Biden, allies discuss new security guarantees for Ukraine: France

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The US, France and other allies discussed how to provide security guarantees to Ukraine during and after the war with Russia, a French presidency official said on Tuesday as Moscow launched an all-out assault on eastern Ukraine.

US President Joe Biden consulted with allies including French President Emmanuel Macron and British Prime Minister Boris Johnson on Tuesday on the latest developments in Ukraine, the White House said earlier.

The purpose of the call was “to discuss our continued support for Ukraine and efforts to hold Russia accountable as part of our close coordination,” the White House said.

A French presidential adviser said allies had discussed how to provide security guarantees to Ukraine after the war if it's not part of NATO and its automatic defense mechanism known as article 5.

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“Our country is ready to provide security guarantees,” the French official said. “It would be military supplies so that it can deal with a new attack or, possibly, guarantees that would see us get involved if Ukraine is attacked in a way where we could assess how to assist it.”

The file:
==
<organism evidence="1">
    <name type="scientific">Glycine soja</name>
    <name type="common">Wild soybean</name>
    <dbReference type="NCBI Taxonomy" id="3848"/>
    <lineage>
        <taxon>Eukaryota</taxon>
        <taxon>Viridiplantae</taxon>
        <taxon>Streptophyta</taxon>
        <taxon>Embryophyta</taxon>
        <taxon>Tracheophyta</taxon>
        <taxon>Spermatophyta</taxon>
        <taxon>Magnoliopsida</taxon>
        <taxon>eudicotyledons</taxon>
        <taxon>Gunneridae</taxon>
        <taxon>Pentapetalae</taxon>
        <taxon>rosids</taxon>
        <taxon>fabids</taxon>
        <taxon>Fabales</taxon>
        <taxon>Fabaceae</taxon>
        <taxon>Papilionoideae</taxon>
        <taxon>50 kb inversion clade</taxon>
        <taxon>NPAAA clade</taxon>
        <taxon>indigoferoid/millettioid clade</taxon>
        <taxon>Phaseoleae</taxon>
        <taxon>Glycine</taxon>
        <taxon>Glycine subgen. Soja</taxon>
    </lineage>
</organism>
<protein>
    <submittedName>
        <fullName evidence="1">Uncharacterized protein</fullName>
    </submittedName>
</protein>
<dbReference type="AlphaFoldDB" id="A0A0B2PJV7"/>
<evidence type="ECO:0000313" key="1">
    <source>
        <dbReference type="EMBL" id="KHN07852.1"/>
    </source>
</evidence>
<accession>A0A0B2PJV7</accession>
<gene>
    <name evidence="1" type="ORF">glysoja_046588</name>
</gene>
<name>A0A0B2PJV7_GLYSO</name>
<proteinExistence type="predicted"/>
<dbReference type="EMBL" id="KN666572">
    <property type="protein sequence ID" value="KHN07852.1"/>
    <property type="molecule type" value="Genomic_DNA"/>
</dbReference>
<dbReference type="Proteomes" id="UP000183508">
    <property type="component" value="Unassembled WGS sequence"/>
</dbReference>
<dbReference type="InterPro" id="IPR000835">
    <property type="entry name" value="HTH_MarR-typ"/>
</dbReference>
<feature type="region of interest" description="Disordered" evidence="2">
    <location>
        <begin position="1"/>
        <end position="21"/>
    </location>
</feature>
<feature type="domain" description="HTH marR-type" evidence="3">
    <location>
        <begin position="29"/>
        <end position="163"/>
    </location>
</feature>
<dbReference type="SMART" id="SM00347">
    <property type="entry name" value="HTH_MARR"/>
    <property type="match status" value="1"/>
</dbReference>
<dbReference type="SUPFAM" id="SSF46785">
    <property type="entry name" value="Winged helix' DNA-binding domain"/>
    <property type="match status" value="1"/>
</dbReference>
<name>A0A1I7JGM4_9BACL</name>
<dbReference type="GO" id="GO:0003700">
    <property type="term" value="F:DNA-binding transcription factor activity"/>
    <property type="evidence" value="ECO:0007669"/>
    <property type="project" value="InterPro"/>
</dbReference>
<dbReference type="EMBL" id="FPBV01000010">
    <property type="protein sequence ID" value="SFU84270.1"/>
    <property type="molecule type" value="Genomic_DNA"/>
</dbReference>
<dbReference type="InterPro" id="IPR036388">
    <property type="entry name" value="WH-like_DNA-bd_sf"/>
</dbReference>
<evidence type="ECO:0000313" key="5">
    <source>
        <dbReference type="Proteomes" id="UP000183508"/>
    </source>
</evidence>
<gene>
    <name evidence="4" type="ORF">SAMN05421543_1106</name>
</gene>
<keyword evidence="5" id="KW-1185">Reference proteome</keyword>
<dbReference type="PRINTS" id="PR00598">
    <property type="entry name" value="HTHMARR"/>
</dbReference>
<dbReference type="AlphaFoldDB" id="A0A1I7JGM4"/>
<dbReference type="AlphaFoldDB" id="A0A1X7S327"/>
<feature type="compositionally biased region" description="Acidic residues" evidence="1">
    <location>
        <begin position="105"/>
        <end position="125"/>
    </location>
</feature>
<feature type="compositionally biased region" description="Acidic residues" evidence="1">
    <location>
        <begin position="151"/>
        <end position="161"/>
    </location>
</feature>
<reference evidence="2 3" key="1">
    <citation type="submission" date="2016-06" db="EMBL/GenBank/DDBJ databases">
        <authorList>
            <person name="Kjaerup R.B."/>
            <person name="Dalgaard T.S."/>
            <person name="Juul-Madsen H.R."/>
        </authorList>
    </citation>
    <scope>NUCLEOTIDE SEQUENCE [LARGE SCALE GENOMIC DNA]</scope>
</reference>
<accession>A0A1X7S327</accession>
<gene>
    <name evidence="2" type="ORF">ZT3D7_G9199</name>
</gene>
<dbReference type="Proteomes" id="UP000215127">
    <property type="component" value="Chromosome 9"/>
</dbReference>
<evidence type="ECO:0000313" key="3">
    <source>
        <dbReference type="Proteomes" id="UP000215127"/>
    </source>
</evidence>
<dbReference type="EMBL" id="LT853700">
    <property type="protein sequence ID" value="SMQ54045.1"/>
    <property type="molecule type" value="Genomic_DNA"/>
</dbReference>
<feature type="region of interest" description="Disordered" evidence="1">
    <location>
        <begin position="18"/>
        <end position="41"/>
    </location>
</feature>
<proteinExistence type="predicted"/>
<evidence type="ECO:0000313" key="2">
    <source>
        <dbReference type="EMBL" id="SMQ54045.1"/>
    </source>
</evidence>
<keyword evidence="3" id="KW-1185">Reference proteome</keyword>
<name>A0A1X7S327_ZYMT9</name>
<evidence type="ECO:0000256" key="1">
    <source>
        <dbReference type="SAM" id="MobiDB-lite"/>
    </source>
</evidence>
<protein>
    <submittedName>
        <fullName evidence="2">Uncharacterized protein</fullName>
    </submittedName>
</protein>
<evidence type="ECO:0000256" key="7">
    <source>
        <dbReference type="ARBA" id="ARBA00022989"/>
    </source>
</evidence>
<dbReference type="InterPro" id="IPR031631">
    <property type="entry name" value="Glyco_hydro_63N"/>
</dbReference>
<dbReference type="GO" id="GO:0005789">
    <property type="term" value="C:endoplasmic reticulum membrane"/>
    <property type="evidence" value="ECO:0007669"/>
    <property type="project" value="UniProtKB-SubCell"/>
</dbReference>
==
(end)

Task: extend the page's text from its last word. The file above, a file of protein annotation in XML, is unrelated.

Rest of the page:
These guarantees would look more like the defense clause the European Union currently has among its members, the French official said, rather than a defense mechanism similar to NATO's article 5, which triggers automatic military support if a member is attacked.

Allies also discussed the need to convince non-EU, non-G7 countries to treat the war in Ukraine as an issue that concerns world peace and not just Europe or the West, the French official said.

Russia seized a town in eastern Ukraine as part of a fresh all-out assault that Ukraine has described as the Battle of the Donbas aimed at taking two provinces.

The US sees Russia carrying out a “prelude” to larger, expected offensive operations in the eastern part of its neighboring country, a senior US official on Tuesday.

Among those on Biden's call were Canadian Prime Minister Justin Trudeau, European Commission President Ursula von der Leyen, German Chancellor Olaf Scholz, NATO Secretary General Jens Stoltenberg, as well as the leaders of Poland, Japan and Italy.

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